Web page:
Policy and Politics in the United States
The Limits of Localism
Publication: May 87
Publication: May 87
Examines the government's methods and goals accounting for the emerging centrism of policy formation
Facing a tension between bureaucracy and democracy, the United States and other industrialized nations have found it increasingly difficult to formulate policies adequate to the complex tasks they undertake. Many are led to question whether they, can still be controlled democratically. Focusing on issues common to all democracies, like economic policy and social welfare, and those particular to the individual country, the volumes in this series explore how some of the major democracies have dealt with the growing specialization and widening scope of government.
In the United States, many policies that affect citizens—such as those in education and water management—have traditionally been determined and delivered at the local level. Accounting for the emerging centralism of policy formation, E. W. Kelley here details what areas of public policy national government has sought to control, examines its methods for effecting its goals, and notes the private and state level political obstacles to federal policy authority.
Significant federal command over many policies is a relatively recent development in American history, achieved principally through "negative regulation." Under the threat that the federal government will cease to fund programs already in place, state and local governments are made to acquiesce to various federal mandates. Thus, policy and spending procedures in areas ranging from services and entitlements to housing and highway construction have been largely centralized. Nevertheless, local political forces—private interests and a "weak party" system—are still able to curb federal policy designs. Since candidates for national office are locally selected, to be and remain successful, they must reflect strictly local interests in a national body. While the Congress selectively usurps state and local policy options, the same locally based electoral system and a legacy of suspicion of federal authority give states and the private sector significant if dwindling influence over policy decisions.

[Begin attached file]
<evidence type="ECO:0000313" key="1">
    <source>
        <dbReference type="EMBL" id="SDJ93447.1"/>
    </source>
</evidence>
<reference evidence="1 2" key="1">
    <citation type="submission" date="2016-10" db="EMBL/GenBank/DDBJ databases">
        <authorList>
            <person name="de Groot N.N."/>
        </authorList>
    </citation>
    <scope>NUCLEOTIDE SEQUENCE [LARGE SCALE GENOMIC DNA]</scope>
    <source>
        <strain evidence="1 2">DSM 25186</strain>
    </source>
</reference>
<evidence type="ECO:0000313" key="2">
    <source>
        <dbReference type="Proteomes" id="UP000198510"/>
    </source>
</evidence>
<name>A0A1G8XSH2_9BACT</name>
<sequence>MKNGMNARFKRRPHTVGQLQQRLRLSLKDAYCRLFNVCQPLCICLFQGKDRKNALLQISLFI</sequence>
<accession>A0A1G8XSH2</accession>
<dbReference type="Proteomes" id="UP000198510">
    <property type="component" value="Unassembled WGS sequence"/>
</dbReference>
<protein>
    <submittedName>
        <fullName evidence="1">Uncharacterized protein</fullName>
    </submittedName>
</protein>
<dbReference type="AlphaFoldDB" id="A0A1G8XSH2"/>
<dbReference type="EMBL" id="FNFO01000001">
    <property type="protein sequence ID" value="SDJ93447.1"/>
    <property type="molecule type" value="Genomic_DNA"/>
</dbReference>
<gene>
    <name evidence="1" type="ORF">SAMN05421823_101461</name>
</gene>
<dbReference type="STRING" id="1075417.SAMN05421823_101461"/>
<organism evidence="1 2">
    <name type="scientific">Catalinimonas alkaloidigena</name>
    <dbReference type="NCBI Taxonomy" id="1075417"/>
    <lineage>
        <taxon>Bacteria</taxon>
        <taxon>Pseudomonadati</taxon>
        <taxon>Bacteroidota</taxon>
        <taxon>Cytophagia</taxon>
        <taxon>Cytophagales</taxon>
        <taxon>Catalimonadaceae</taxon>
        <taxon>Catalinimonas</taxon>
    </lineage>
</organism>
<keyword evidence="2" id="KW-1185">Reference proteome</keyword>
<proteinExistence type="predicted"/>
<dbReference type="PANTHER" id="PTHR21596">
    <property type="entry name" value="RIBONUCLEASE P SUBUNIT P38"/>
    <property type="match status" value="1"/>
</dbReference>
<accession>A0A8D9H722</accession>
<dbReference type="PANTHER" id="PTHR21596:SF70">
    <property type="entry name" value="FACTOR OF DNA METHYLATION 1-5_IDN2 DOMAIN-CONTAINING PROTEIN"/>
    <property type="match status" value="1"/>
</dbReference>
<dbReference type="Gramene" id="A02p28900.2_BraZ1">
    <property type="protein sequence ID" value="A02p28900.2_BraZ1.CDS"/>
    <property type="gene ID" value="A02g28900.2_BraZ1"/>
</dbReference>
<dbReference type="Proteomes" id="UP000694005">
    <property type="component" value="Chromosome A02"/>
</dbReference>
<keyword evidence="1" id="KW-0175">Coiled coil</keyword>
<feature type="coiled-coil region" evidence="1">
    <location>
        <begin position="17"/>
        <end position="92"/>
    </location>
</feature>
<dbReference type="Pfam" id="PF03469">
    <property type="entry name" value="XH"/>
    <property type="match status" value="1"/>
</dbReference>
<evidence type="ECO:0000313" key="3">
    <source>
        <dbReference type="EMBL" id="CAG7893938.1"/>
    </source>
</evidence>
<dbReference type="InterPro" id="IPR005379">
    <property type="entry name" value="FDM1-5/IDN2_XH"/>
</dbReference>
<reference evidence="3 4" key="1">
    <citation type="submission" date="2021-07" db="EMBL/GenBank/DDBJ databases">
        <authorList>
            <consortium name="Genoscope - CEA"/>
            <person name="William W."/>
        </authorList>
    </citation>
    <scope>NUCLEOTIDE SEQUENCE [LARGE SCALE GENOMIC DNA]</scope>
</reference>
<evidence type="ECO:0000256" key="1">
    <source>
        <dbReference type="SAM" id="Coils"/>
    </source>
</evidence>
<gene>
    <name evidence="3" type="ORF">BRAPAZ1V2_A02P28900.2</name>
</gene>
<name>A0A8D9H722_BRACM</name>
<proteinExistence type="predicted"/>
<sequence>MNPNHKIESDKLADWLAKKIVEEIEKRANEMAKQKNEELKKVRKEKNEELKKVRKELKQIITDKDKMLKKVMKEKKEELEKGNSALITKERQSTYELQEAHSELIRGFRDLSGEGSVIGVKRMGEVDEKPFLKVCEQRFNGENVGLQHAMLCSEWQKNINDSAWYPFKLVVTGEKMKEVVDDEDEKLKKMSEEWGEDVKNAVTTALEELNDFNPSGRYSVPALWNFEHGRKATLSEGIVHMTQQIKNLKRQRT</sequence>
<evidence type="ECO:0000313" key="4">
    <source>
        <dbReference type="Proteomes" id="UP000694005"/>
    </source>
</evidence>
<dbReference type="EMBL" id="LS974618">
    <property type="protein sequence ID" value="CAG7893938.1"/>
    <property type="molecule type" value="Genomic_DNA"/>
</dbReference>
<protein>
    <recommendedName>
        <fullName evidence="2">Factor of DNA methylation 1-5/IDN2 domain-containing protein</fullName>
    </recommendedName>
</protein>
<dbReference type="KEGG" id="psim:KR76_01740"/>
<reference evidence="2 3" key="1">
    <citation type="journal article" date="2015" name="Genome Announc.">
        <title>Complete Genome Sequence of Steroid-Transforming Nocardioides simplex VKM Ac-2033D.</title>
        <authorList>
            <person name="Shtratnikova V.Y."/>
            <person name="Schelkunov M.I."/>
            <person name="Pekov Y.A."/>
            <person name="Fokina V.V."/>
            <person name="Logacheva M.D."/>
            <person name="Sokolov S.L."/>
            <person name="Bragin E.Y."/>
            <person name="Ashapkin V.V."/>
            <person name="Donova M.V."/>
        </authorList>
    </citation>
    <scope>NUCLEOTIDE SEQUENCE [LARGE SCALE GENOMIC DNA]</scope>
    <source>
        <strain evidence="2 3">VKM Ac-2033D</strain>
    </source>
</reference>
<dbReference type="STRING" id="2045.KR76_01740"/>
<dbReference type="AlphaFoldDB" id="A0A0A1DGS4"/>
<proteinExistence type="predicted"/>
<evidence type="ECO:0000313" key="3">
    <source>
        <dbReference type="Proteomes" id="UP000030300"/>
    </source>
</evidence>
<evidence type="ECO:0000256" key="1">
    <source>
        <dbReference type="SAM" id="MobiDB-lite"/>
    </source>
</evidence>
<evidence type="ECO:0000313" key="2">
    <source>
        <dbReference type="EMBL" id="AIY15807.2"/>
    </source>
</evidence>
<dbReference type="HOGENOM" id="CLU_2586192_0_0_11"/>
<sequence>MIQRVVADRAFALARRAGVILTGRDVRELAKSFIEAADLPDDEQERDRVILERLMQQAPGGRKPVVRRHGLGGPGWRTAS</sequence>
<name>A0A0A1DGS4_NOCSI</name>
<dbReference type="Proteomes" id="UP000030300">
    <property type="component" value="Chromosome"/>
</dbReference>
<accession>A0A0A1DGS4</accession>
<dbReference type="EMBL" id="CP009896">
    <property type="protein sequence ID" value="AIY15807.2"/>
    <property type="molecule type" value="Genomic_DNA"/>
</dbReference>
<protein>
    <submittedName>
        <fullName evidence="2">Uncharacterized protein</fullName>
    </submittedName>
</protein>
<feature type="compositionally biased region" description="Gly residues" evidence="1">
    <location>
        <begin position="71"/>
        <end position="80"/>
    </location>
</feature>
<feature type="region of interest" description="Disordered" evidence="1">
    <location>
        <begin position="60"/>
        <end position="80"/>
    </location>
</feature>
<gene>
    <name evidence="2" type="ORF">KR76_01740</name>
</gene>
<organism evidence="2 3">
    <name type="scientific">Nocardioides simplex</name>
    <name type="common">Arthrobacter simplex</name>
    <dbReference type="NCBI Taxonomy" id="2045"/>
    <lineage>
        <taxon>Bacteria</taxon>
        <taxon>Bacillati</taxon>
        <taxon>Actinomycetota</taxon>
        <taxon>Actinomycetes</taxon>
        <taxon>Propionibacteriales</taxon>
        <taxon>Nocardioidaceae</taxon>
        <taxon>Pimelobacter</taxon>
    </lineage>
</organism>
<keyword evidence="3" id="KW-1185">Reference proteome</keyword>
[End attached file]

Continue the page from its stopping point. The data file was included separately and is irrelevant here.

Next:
About the Author(s)
In the Series
Policy and Politics in Industrial States edited by Douglas E. Ashford, Peter J. Katzenstein, and T.J. Pempel
Each volume in Policy and Politics in Industrial States, edited by Douglas E. Ashford, Peter J. Katzenstein, and T.J. Pempel, is a sophisticated textbook that focuses on a single country but in a comparative policy context. Each consists of a balance of analysis and primary documents for six major issues. The issues include topics like economic policy, labor relations, social welfare, and the internal organization of the state.